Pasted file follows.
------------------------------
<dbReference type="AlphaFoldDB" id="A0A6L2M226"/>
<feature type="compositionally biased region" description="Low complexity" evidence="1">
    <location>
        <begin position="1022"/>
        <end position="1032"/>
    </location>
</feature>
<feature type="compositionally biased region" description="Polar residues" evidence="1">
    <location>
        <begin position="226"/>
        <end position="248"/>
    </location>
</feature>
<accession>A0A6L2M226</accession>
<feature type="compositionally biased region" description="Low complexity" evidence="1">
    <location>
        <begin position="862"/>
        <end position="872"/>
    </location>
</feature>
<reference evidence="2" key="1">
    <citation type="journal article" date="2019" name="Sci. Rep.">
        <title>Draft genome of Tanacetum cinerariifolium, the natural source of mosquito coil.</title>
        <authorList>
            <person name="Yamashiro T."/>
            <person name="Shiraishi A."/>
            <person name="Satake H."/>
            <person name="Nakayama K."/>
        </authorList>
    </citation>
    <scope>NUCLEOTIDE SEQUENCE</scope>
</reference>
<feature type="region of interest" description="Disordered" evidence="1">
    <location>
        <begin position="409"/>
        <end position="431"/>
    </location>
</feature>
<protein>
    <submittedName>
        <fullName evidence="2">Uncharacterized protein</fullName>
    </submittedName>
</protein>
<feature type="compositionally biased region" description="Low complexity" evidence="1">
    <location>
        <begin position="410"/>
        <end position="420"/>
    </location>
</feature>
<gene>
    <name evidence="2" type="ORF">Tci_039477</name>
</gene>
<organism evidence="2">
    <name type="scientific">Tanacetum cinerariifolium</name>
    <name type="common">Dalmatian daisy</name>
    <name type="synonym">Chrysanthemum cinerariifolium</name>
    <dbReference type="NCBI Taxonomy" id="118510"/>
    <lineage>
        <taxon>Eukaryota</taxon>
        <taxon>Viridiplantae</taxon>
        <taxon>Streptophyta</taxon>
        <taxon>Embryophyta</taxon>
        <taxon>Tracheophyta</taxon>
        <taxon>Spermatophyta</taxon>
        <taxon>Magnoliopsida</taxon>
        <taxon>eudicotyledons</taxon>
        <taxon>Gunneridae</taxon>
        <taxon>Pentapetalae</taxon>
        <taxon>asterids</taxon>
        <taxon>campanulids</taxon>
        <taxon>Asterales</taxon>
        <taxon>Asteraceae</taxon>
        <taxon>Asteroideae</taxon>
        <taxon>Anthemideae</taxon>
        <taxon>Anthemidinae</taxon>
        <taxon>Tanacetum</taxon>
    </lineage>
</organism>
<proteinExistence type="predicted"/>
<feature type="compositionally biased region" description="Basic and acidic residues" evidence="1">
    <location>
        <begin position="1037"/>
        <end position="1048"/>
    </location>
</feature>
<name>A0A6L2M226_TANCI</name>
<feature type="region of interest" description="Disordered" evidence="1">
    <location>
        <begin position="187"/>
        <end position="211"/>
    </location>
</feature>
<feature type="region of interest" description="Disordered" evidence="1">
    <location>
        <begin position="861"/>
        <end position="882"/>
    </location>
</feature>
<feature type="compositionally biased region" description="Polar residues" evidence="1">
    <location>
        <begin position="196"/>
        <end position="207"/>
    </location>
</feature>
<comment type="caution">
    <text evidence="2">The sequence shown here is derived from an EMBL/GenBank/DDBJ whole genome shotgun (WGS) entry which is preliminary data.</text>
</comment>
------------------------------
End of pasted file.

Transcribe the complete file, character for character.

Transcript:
<dbReference type="AlphaFoldDB" id="A0A6L2M226"/>
<feature type="compositionally biased region" description="Low complexity" evidence="1">
    <location>
        <begin position="1022"/>
        <end position="1032"/>
    </location>
</feature>
<feature type="compositionally biased region" description="Polar residues" evidence="1">
    <location>
        <begin position="226"/>
        <end position="248"/>
    </location>
</feature>
<accession>A0A6L2M226</accession>
<feature type="compositionally biased region" description="Low complexity" evidence="1">
    <location>
        <begin position="862"/>
        <end position="872"/>
    </location>
</feature>
<reference evidence="2" key="1">
    <citation type="journal article" date="2019" name="Sci. Rep.">
        <title>Draft genome of Tanacetum cinerariifolium, the natural source of mosquito coil.</title>
        <authorList>
            <person name="Yamashiro T."/>
            <person name="Shiraishi A."/>
            <person name="Satake H."/>
            <person name="Nakayama K."/>
        </authorList>
    </citation>
    <scope>NUCLEOTIDE SEQUENCE</scope>
</reference>
<feature type="region of interest" description="Disordered" evidence="1">
    <location>
        <begin position="409"/>
        <end position="431"/>
    </location>
</feature>
<protein>
    <submittedName>
        <fullName evidence="2">Uncharacterized protein</fullName>
    </submittedName>
</protein>
<feature type="compositionally biased region" description="Low complexity" evidence="1">
    <location>
        <begin position="410"/>
        <end position="420"/>
    </location>
</feature>
<gene>
    <name evidence="2" type="ORF">Tci_039477</name>
</gene>
<organism evidence="2">
    <name type="scientific">Tanacetum cinerariifolium</name>
    <name type="common">Dalmatian daisy</name>
    <name type="synonym">Chrysanthemum cinerariifolium</name>
    <dbReference type="NCBI Taxonomy" id="118510"/>
    <lineage>
        <taxon>Eukaryota</taxon>
        <taxon>Viridiplantae</taxon>
        <taxon>Streptophyta</taxon>
        <taxon>Embryophyta</taxon>
        <taxon>Tracheophyta</taxon>
        <taxon>Spermatophyta</taxon>
        <taxon>Magnoliopsida</taxon>
        <taxon>eudicotyledons</taxon>
        <taxon>Gunneridae</taxon>
        <taxon>Pentapetalae</taxon>
        <taxon>asterids</taxon>
        <taxon>campanulids</taxon>
        <taxon>Asterales</taxon>
        <taxon>Asteraceae</taxon>
        <taxon>Asteroideae</taxon>
        <taxon>Anthemideae</taxon>
        <taxon>Anthemidinae</taxon>
        <taxon>Tanacetum</taxon>
    </lineage>
</organism>
<proteinExistence type="predicted"/>
<feature type="compositionally biased region" description="Basic and acidic residues" evidence="1">
    <location>
        <begin position="1037"/>
        <end position="1048"/>
    </location>
</feature>
<name>A0A6L2M226_TANCI</name>
<feature type="region of interest" description="Disordered" evidence="1">
    <location>
        <begin position="187"/>
        <end position="211"/>
    </location>
</feature>
<feature type="region of interest" description="Disordered" evidence="1">
    <location>
        <begin position="861"/>
        <end position="882"/>
    </location>
</feature>
<feature type="compositionally biased region" description="Polar residues" evidence="1">
    <location>
        <begin position="196"/>
        <end position="207"/>
    </location>
</feature>
<comment type="caution">
    <text evidence="2">The sequence shown here is derived from an EMBL/GenBank/DDBJ whole genome shotgun (WGS) entry which is preliminary data.</text>
</comment>